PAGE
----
“Asian-Americans are experiencing a lot of pain right now... this is a way to do something positive about it"

Legislators are pushing for young students to be taught about Asian American topics.

Lawmakers are working with educators and students to address stereotypes by pushing Asian American history to be taught in K-12 lessons.

Illinois Governor J.B. Pritzke is expected to sign a bill that would make the state the first to require public schools to teach Asian American studies.

The bill passed the Senate unanimously a few weeks ago.

Connecticut, New York and Wisconsin lawmakers have proposed similar mandates too.

“It’s been incredibly gratifying to see support from the Asian-American community and from the non-Asian community,” said Illinois state congresswoman Jennifer Gong-Gershowitz, who co-sponsored the Teaching Equitable Asian-American Community History Act – TEAACH.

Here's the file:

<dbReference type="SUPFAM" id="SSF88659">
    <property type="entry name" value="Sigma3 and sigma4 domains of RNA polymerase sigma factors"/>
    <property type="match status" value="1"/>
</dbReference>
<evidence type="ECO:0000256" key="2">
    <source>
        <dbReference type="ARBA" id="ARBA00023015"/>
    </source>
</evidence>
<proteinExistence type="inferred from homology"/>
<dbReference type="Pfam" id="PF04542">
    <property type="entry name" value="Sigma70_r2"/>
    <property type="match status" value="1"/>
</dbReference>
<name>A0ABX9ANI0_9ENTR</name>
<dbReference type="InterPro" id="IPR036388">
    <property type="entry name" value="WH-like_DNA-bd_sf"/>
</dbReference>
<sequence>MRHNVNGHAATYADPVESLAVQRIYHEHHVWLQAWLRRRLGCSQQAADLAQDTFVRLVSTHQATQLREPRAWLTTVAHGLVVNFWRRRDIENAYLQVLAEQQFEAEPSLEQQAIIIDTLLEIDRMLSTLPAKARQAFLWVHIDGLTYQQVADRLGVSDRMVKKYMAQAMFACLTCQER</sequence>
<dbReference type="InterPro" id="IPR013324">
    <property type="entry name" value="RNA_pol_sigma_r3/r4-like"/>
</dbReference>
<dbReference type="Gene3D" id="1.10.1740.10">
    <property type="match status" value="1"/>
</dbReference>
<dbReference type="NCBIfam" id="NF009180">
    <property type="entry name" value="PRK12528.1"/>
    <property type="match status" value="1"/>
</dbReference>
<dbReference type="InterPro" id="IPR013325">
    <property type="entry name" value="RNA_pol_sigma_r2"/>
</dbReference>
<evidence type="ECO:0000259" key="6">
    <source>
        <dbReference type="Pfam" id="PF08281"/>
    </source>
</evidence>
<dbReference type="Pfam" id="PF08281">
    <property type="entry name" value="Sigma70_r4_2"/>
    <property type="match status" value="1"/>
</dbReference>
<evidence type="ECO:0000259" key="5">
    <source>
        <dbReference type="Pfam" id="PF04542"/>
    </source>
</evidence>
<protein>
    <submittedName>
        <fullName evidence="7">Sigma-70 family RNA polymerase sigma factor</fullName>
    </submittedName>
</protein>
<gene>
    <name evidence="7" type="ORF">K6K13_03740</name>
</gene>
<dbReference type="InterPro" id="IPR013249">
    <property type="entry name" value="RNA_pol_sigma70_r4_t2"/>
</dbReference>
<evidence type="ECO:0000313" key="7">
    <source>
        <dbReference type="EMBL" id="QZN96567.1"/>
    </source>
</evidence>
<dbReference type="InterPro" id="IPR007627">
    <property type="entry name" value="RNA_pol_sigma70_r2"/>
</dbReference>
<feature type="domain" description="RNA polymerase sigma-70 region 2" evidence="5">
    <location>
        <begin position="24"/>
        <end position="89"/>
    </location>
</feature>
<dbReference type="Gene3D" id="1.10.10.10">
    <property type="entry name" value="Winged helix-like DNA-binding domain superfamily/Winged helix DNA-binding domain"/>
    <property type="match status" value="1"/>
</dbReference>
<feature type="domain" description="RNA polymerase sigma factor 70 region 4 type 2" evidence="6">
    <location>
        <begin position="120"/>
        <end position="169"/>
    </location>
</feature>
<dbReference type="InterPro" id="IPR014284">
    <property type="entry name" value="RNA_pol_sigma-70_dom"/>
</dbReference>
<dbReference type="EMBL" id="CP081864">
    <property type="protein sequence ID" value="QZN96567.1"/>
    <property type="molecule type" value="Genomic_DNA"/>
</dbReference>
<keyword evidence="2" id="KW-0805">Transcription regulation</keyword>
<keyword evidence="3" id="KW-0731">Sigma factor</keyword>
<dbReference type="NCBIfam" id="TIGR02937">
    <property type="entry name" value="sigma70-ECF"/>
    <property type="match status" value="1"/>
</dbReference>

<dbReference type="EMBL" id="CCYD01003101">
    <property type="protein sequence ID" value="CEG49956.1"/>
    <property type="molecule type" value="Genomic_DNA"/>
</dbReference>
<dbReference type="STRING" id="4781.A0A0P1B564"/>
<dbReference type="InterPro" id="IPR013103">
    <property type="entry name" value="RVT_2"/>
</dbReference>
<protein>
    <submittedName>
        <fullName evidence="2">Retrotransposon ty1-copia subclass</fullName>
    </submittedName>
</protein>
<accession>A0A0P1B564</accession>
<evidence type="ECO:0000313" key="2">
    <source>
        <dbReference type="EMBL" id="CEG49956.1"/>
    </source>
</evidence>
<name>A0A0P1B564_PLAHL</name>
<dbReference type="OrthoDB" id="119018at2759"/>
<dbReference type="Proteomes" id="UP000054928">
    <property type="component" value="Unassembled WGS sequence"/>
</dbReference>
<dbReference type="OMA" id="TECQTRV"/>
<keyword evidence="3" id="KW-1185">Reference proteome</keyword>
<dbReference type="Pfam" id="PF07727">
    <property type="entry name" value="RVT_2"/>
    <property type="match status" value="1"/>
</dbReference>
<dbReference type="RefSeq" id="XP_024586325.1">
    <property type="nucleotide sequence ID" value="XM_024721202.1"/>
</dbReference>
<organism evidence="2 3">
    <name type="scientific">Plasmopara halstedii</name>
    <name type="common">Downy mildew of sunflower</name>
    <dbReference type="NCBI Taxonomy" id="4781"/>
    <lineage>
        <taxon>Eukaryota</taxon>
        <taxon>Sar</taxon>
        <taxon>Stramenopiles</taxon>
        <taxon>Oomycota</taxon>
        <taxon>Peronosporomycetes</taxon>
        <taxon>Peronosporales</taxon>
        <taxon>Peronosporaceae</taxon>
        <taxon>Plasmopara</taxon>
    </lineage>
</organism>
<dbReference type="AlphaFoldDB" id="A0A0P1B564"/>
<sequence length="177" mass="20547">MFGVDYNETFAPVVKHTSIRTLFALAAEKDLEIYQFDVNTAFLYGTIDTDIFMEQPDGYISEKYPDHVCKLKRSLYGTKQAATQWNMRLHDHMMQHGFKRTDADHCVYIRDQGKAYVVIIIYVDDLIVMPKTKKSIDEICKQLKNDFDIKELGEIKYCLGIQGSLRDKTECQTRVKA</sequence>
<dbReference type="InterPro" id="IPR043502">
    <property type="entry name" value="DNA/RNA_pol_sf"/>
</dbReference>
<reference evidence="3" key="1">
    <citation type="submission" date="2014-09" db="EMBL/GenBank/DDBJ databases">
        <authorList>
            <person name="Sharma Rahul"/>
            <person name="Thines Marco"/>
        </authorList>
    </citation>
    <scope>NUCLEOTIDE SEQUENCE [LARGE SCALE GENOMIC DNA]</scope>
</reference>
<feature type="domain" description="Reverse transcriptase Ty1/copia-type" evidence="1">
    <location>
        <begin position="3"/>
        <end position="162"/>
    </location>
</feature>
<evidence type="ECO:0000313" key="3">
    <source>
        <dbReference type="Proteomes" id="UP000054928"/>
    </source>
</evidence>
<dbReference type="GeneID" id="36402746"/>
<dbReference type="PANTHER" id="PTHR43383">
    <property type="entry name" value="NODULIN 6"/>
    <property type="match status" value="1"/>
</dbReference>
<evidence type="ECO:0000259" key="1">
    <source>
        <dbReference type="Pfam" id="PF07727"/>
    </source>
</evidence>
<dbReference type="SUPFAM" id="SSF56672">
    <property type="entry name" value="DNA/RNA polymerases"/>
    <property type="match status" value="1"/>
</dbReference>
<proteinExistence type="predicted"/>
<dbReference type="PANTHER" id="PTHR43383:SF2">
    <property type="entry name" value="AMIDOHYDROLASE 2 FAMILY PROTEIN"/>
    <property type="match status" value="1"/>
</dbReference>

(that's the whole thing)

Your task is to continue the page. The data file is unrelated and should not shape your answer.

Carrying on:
“I think, like a lot of Asian families, their response to that discrimination was to endure, to survive,”Gong-Gershowitz said.

“And that meant moving past it, not talking about it, not educating the next generation about the struggles faced by a first generation.”

“Asian-Americans are experiencing a lot of pain right now with the shameful rise in anti-Asian hate, and this is a way to do something positive about it.”

In other news, a Filipino American man who witnessed another Asian being attacked was punched in the face.

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